Now we’re on to text mining

Text mining is the next type of data analysis that we’re looking at in the Data, Analytics and Learning MOOC. I’m looking forward to the next couple of weeks, as I think that some of these tools and techniques might be useful for my research project, which is based on analysing tweets. Text mining is all about trying to find patterns in large collections of text, and using these patterns as a basis for identifying data that is worth investigating further. It’s this finding patterns in textual data which interests me, as that’s the vision that I’ve got for my Twitter research project.

One of the subareas of text mining is analysing the collaborative learning process that occurs in online courses via the discussion forums. This analysis involves modelling conversational interactions between students , and using those models to find out what it is about conversations that make them valuable for online learning. Based on this understanding it’s then possible to design interventions to support learning in online settings. Analysing conversations in online courses draws on knowledge from a number of fields, such as education, psychology, and sociolinguistics. This knowledge is used to determine the cognitive processes associated with collaborative learning, investigate what conversational interactions look like, and build models of how psychological signals are revealed through language. All this ultimately allows the development of models showing where processes are happening during interactions.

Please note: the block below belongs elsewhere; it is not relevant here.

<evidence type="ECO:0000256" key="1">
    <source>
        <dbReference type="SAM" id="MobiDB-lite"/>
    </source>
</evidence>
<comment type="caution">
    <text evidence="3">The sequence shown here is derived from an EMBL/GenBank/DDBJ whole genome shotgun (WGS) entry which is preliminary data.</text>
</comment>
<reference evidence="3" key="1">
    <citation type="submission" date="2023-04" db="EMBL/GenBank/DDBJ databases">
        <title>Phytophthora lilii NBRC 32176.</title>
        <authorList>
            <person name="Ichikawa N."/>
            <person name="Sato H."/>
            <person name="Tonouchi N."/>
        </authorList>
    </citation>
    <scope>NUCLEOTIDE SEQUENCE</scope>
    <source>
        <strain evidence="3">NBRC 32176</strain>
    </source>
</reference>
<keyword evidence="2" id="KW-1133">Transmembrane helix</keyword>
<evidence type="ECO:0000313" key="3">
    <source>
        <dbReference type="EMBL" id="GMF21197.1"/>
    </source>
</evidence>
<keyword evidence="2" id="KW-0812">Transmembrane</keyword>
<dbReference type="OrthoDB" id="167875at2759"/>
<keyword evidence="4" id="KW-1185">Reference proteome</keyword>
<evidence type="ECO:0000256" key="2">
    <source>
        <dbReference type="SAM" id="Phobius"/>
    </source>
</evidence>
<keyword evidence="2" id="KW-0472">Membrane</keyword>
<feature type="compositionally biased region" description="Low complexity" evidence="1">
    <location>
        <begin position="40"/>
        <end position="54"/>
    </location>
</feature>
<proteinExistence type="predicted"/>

An example of how these models can be used in learning analytics research is assessing some reasons for attrition along the way in MOOCs. The models are based on the analysis of the posts in discussion forums, both from the point of view of individual students and from the overall tone of individual threads. The negativity and positivity of the posts and threads is calculated, and then survival modeling is carried out to determine the probability that a student will have dropped out of the course by the following week.

This sort of detailed modeling is out of scope for my research project, but some of the aspects of conversation analysis could be useful, as many of the interactions between Twitter users could be characterised as conversations. At this stage I think I’ll be learning some useful stuff over the next couple of weeks.

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About Andrew

I'm a health librarian in Sydney, Australia, who also happens to be a geocacher.

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